October 10: Unphotographable

10October 10: Some things were unphotographable.

What is going on in the photograph taken on 10 October 1907 by Able Seaman Joseph Chidwick?

p49756We don’t expect to see any British photographs of manacled slaves. The House of Commons passed a bill in 1805 making it unlawful for any British subject to capture and transport slaves (though the measure was blocked by the House of Lords and did not come into force until March 25, 1807).

This photograph was taken 100 years later than that date. Slavery throughout the British Empire was abolished (with the exceptions “of the Territories in the Possession of the East India Company”, the “Island of Ceylon” and “the Island of Saint Helena”) with the 1833 Slavery Abolition Act. The exceptions were eliminated in 1843. No suitable photographic medium would have existed to record the result of this momentous societal changed of heart; the Daguerreotype was only six years old and Talbot’s calotype only two.

Certainly the camera recorded American slaves; abolition there occurred after the Civil War well after the invention of photography and just as the faster wet-plate process became available (and was being used by Matthew Brady to record the Civil War).  This photograph taken April 2, 1863, Baton Rouge, Louisiana, USA, shows the scars of a whipped Mississippi slave.

whipped slave.jpg

Chidwick’s battered photograph in fact records an African man of powerful stature patiently waiting as his manacle is removed by a much slighter, workmanlike British sailor, barefoot in the heat, aboard paddle steamer HMS Sphinx. He’s just started plying his hacksaw (a device recently improved in the 1880s). The man had been captured as a slave by Arab traders and perhaps was rescued when the ship’s marines boarded a captured slave dhow off the East African coast as seen in another of Chidwick’s rare images made in about 1907.

Capturing an Arab dhow carrying slaves, c.1907, Royal Naval Museum , Portsmouth.

The photographs were donated to the Royal Naval Museum by Able Seaman Joseph Chidwick’s 74 year old son, who said:

The pictures were taken by my father who was serving aboard HMS Sphinx while on armed patrol off the Zanzibar and Mozambique coast. That night a dhow sailed by and the slaves were all chained together. He raised the alarm and they got them on to the ship and got the chains knocked off them. They then questioned them and sent a party of marines ashore to try to track the slave traders down. They caught two of them and I believe they were of Arabic origin.

Slaves in Zanzibar c.1895, Royal Naval Museum, Portsmouth

The posed group image above by Welsh-born Johannesburg photographer Joseph Barnett or his brother David seems to be complicit in the slave trade, or at least appears to remove itself from condemning it (though amongst his collection are images of freed slaves as well as slave sales).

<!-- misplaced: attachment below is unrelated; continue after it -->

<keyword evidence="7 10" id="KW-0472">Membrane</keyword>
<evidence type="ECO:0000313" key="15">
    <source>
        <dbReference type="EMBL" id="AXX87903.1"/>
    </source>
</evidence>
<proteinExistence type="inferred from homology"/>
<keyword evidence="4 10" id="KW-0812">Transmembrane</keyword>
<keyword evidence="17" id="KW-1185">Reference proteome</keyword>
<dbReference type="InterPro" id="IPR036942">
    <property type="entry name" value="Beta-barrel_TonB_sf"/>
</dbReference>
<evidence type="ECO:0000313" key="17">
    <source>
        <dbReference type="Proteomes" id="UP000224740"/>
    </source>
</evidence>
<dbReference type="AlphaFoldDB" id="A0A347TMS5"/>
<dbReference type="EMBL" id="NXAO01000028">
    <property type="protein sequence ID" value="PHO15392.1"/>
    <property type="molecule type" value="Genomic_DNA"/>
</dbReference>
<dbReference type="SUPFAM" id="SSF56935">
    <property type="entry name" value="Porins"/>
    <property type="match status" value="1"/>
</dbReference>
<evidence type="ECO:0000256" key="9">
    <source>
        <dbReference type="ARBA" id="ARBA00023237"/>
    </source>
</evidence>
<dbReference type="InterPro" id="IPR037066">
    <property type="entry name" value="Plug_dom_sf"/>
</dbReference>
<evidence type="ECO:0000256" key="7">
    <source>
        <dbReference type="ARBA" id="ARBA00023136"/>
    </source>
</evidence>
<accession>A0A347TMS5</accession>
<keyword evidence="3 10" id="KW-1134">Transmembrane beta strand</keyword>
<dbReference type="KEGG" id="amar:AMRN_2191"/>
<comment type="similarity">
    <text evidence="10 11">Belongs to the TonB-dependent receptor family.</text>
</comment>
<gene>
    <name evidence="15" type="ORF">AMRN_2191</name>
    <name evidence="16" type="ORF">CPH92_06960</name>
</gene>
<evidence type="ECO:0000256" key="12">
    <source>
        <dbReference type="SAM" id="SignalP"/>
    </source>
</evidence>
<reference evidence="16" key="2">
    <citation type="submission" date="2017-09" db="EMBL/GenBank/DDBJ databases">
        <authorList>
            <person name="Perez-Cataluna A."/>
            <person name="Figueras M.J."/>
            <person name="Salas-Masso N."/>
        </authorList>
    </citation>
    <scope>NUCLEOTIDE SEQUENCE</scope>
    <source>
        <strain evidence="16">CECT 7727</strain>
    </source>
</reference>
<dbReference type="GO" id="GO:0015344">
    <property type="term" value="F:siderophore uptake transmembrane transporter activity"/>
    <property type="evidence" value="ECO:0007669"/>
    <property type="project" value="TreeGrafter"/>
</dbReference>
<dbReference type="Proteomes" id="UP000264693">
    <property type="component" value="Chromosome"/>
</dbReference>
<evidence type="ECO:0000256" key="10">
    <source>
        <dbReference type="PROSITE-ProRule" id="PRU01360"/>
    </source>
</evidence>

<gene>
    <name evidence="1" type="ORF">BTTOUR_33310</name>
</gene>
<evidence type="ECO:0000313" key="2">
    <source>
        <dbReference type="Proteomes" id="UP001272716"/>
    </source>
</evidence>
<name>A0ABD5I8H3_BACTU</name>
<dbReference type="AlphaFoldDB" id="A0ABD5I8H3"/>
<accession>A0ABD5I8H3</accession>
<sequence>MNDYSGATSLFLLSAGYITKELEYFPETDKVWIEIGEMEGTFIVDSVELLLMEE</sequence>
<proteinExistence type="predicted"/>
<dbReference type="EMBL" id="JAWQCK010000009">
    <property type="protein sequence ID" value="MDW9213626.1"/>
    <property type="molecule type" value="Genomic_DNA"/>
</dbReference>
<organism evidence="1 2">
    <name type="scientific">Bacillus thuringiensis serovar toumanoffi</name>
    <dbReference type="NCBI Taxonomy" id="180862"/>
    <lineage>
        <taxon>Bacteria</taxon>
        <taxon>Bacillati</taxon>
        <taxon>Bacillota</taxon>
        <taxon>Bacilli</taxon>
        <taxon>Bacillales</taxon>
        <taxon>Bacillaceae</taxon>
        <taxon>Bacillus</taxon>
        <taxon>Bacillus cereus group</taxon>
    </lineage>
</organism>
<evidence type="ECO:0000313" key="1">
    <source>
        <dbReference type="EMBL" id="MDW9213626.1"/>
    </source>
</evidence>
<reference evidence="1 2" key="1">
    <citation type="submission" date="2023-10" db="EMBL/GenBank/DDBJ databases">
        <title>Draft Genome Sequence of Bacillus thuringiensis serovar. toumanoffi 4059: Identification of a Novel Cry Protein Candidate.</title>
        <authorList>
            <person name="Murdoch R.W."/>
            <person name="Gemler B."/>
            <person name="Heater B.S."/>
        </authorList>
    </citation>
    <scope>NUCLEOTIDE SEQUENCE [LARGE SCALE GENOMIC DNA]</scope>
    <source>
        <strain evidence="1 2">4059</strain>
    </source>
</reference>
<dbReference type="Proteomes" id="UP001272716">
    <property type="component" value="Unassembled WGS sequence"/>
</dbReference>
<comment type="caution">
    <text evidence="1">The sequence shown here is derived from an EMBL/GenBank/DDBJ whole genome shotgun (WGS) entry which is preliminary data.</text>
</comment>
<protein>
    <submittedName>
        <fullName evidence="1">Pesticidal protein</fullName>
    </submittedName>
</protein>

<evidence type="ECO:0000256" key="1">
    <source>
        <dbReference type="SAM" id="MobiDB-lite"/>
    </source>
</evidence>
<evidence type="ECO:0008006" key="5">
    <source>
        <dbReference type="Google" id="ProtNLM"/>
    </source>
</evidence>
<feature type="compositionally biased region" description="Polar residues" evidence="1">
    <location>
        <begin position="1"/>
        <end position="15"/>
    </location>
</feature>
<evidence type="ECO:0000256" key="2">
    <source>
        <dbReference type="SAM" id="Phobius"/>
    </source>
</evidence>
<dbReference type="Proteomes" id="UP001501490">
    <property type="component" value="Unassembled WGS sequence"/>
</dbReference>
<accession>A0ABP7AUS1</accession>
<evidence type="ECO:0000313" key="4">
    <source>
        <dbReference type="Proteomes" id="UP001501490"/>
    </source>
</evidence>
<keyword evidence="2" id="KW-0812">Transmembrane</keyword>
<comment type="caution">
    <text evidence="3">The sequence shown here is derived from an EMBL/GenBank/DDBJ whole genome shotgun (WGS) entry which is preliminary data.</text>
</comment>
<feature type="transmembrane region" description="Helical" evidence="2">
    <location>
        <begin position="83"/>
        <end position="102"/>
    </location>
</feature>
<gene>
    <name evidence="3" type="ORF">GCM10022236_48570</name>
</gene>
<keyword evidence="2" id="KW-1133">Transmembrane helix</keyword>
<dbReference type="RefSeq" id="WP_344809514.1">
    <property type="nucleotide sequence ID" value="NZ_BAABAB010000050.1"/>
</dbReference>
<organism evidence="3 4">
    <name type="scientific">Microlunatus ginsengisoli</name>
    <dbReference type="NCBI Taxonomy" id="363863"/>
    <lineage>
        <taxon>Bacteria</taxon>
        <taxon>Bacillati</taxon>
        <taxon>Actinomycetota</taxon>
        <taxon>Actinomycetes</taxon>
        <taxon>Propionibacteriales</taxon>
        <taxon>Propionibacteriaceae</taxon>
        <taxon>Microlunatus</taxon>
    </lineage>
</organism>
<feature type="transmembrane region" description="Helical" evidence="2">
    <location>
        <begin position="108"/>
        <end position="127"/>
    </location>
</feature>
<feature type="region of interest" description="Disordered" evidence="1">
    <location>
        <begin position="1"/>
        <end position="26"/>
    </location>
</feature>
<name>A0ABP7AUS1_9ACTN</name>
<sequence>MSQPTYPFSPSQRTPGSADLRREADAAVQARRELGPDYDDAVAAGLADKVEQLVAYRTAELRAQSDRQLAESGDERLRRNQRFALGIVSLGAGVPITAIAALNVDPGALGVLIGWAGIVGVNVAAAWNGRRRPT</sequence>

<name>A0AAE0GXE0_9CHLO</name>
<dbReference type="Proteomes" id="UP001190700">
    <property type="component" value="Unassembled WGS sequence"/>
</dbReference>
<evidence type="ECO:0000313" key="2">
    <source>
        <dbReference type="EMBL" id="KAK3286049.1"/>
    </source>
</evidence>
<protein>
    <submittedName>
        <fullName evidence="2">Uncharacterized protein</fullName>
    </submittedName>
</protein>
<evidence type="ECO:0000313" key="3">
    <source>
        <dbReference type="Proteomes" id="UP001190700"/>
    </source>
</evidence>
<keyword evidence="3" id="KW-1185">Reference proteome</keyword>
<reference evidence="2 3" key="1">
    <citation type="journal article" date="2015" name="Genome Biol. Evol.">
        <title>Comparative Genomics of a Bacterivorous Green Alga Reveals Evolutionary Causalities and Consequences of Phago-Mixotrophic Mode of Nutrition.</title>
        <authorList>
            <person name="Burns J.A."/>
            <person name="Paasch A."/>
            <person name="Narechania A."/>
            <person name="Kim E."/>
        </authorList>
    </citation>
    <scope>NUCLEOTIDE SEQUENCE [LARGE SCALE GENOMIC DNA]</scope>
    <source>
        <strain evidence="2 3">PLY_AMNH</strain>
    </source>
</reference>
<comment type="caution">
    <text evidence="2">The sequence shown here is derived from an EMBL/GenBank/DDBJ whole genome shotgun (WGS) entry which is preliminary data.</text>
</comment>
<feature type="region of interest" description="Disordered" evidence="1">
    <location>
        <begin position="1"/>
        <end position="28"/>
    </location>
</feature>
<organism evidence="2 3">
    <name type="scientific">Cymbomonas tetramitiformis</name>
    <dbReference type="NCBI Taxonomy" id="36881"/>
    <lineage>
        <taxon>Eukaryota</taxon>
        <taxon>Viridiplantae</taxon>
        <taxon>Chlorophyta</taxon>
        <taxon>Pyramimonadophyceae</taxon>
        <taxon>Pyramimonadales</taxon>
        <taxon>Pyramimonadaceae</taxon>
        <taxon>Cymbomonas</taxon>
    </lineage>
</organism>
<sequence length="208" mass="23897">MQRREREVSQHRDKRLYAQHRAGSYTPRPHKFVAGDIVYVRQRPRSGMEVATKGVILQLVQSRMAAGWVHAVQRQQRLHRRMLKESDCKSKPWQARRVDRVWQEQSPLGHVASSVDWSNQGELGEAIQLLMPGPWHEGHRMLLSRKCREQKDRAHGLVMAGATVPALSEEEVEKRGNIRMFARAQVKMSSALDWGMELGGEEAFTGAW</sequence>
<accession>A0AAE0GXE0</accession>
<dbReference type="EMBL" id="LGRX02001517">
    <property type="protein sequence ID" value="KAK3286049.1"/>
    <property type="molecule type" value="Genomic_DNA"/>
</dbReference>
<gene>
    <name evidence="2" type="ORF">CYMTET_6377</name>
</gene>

Chidwick goes on to say: “My father thought the slave trade was a despicable thing…the slaves were treated very badly so when [the marines] got the slavers they didn’t give them a very nice time!”

Slaves captured from a dhow, c.1890, Royal Naval Museum , Portsmouth

The elder Chidwick later survived the sinking of armoured cruiser CRESSY, torpedoed by a German U.9 in southern North Sea, 22 September 1914, and fortunately these rare photographs remain. They were part of the Royal Naval Museum’s 2007 exhibition ‘Chasing Freedom -The Royal Navy and the suppression of the Transatlantic Slave Trade’ marking the 2rd centenary of the House of Commons abolition bill. It presents the dangerous work undertaken by the Royal Navy’s anti-slavery blockade along the coast of the African continent.

This humanitarian endeavour is the antithesis of  the British Empire’s role as a major slave trading nation. Prior to 1807, the Royal Navy had its own enslaved Africans in its dockyards in Jamaica and Antigua and as part of its job it escorted slave ships down the African coast and fought major battles for control of the valuable ‘sugar islands’ of the West Indies.

Up to three million Africans had been transported in British ships since 1650, and at the end of the 18th century Britain was dominating the trade, with an average of more than 150 slave ships leaving Liverpool, Bristol, and London each year. Such horrors of slavery are graphically represented in British artist J. M. W. Turner’s  The Slave Ship, originally titled Slavers Throwing overboard the Dead and Dying—Typhon coming on, first exhibited in 1840 and inspired by the artist’s reading of anti-slavery literature, particularly Thomas Clarkson’s The History and Abolition of the Slave Trade.  


Between 1807 and 1860, the Royal Navy’s West Africa Squadron seized approximately 1600 ships involved in the slave trade and freed 150,000 Africans who were aboard these vessels.

Chiswick’s photograph vividly demonstrates that even in 1907 slavery still persisted 100 years after its British abolition. It still does; the exhibition aimed to highlight the still inadequate efforts to prevent people trafficking.

Some things were unphotographable; because they no longer existed when photography appeared, like the British slave.


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